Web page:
Officials Demand PG&E Limit Shutoffs, Protect the Vulnerable

14 Aug 2020

After Pacific Gas & Electric’s damaging shutoffs last fall, state officials demanded Aug. 13 that it immediately work with county health officials to ensure the most physically vulnerable residents have essential power.

State officials applied a much heavier hand to PG&E than to the two private southern California utilities. Earlier this week, representatives from Southern California Edison and San Diego Gas & Electric presented their latest fire and outage reduction strategies for this year. These are required to factor in changes precipitated by Covid-19.

Last fall’s power shutoffs impacting 2 million “cannot be repeated,” California Public Utilities Commission President Marybel Batjer told PG&E interim president Michael Lewis. The utility’s phone lines jammed, its website crashed and communications with local safety authorities and customers were blacked out.

Lewis acknowledged last year’s communications fiasco with county, tribal and other local officials. Also, utility spokespersons could not address operational questions raised by local officials in areas without power. Since then, PG&E has hired 28 safety specialists to work with officials in 42 high fire threat counties. PG&E territory covers 47 counties.

The specific training and responsibilities of these specialists was not provided.

“The devil is in the detail,” Office of Emergency Director Mark Ghilarducci said. He said it was critical that utility specialists adequately engage with local officials leading up to and during shutoffs. That includes being able to answer questions in real time with up-to-date information.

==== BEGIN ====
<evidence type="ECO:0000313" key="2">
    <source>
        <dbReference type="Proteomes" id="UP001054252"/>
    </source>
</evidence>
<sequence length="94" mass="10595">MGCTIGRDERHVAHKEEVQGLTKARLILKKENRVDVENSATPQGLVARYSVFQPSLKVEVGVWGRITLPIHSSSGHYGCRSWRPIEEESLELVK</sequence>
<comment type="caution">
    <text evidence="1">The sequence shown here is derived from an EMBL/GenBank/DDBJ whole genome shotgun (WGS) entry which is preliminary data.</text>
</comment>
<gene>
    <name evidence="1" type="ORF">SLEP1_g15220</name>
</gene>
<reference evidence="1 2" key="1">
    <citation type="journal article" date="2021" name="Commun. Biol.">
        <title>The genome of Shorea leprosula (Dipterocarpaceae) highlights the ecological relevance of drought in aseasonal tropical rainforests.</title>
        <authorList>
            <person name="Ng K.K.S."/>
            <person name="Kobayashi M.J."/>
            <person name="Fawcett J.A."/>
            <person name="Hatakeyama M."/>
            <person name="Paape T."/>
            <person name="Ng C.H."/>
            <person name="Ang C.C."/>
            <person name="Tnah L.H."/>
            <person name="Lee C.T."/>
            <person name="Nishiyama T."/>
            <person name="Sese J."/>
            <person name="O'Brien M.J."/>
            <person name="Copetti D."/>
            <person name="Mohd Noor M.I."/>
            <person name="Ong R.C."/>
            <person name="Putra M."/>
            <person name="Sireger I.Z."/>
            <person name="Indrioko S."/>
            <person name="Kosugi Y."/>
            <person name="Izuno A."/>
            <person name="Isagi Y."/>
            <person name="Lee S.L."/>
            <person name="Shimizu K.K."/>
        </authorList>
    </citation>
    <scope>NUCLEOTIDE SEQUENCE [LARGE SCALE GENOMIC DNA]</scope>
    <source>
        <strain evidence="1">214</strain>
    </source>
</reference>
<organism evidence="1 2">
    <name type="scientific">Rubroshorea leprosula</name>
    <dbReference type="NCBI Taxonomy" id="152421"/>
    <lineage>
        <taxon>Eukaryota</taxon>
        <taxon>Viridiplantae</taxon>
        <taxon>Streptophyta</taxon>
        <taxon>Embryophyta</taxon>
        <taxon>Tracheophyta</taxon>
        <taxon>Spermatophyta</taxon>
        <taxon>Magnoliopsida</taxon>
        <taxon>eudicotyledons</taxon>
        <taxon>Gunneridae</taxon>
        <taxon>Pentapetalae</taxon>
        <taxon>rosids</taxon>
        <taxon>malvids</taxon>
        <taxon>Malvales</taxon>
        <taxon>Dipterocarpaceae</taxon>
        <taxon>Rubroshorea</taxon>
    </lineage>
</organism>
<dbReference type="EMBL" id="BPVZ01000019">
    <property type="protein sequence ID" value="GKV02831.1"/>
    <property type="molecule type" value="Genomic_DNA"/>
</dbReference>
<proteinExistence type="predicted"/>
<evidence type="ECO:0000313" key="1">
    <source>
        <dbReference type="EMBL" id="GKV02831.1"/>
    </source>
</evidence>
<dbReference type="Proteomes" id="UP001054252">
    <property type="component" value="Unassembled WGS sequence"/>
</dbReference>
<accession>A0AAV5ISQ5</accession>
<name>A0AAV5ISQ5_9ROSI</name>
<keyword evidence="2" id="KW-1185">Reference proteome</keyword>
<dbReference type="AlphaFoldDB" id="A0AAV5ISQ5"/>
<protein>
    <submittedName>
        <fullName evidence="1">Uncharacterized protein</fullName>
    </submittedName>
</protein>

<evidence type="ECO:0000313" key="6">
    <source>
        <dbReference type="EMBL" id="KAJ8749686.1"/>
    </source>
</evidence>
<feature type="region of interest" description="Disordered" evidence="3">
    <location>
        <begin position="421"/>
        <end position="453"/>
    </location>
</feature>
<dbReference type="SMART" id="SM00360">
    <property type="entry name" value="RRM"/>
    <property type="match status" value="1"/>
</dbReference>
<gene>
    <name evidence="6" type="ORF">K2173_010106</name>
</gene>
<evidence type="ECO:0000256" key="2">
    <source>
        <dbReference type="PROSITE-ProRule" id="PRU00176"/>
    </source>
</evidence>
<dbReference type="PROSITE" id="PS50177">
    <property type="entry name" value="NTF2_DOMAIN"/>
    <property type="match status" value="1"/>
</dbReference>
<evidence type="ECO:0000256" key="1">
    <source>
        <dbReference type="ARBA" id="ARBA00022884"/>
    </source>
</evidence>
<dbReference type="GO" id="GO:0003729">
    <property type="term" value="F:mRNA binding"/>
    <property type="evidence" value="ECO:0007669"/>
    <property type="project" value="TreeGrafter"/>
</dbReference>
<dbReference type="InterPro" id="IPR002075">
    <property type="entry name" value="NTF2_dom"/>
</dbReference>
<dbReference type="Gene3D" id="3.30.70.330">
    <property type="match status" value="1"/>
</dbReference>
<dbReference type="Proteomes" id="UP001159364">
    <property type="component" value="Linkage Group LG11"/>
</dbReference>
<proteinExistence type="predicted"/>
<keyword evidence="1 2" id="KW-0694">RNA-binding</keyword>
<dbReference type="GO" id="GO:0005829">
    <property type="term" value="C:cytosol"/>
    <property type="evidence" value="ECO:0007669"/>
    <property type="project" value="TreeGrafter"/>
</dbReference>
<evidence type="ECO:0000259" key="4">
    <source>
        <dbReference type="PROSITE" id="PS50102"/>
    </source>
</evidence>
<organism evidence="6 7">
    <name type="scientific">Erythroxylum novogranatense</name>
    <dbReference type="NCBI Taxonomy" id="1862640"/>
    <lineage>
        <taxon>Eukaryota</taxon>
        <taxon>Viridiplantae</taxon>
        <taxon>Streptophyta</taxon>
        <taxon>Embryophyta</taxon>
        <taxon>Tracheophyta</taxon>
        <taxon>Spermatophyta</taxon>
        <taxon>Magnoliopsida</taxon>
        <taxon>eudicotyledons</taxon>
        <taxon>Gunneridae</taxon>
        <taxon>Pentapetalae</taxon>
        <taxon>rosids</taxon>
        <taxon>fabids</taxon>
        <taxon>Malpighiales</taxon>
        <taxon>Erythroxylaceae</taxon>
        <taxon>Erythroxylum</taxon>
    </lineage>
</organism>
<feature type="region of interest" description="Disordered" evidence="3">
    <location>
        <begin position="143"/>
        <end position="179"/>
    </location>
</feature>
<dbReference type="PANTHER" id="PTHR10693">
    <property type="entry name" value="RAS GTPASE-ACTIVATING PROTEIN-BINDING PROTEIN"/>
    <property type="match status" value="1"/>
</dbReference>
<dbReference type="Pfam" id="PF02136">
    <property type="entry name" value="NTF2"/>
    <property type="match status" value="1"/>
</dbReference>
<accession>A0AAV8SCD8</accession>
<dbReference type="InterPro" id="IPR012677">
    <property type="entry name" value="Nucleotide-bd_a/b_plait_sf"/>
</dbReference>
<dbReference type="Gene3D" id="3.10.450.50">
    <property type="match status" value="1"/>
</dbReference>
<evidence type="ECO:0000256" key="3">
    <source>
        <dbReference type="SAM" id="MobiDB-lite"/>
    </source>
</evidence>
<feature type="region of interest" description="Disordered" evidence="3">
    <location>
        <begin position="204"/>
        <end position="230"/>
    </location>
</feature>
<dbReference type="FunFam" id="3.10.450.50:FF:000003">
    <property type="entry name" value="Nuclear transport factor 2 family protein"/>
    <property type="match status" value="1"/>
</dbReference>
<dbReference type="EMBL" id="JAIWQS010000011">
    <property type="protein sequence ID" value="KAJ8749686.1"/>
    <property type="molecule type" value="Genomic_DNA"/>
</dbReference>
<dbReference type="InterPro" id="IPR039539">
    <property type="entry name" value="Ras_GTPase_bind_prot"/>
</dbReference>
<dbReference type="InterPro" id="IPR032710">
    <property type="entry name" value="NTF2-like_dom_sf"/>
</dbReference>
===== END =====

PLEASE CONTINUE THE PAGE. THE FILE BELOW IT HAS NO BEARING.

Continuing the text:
PG&E has hired several retired CalFire and OES employees. CalFire Director Thom Porter wanted assurances that they would not use their former colleagues to get inside access to information and circumvent the chain of command.

Another issue is how PG&E uses its helicopters and other firefighting air equipment, possibly interfering with CalFire. Lewis said that PG&E will coordinate efforts and “steer clear of CalFire’s air space.”

Since last year, PG&E has installed generation backup at 51 of its substations to operate independent of the grid. It hopes to install 11 more by early September. The locations of substation backups were chosen based on where power was shut off last year.

Utility regulators asked Lewis for specifics on how those with recognized medical needs will be protected from loss of power, including those who live at mobile home parks with shared meters. The CPUC commissioners also wanted to know how PG&E would keep food banks up and running.

Those without individual PG&E meters in mobile homes will receive individual notice, Lewis said.

PG&E also plans to install 3,000 battery backup systems by early September to protect critical care customers—those suffering medically or financially. Last week, it announced it would tap into the California Public Utilities Commission’s Self Generation Incentive Program to fund the installations. Under this PG&E pilot program announced Aug. 4, SGIP funds fully cover eligible customers’ storage costs—from the system hardware to installation. PG&E also promised to ensure vulnerable customers will be notified of power issues.

The utility considers food banks essential services and has been working with 26 organizations to help keep power flowing, including with possible backup systems funded by SGIP and charitable grants, according to Lewis.

PG&E also will offer backup power to those dependent on pumped groundwater, who lose both power and water in a blackout.

Community members raised concerns about whether customers would be taught how to operate generators safely.

PG&E will have more than 200 outdoor community centers to provide those evacuated with power and medical kits, respecting local agencies’ Covid-19 distancing rules. Another 60 indoor centers are being set up.

CalFire’s Daniel Berlant said that if PG&E carries out requisite vegetation clearance as part of its 2020 wildfire reduction plan, the need for outages to avoid utility equipment sparked will “be significantly reduced if not eliminated.”

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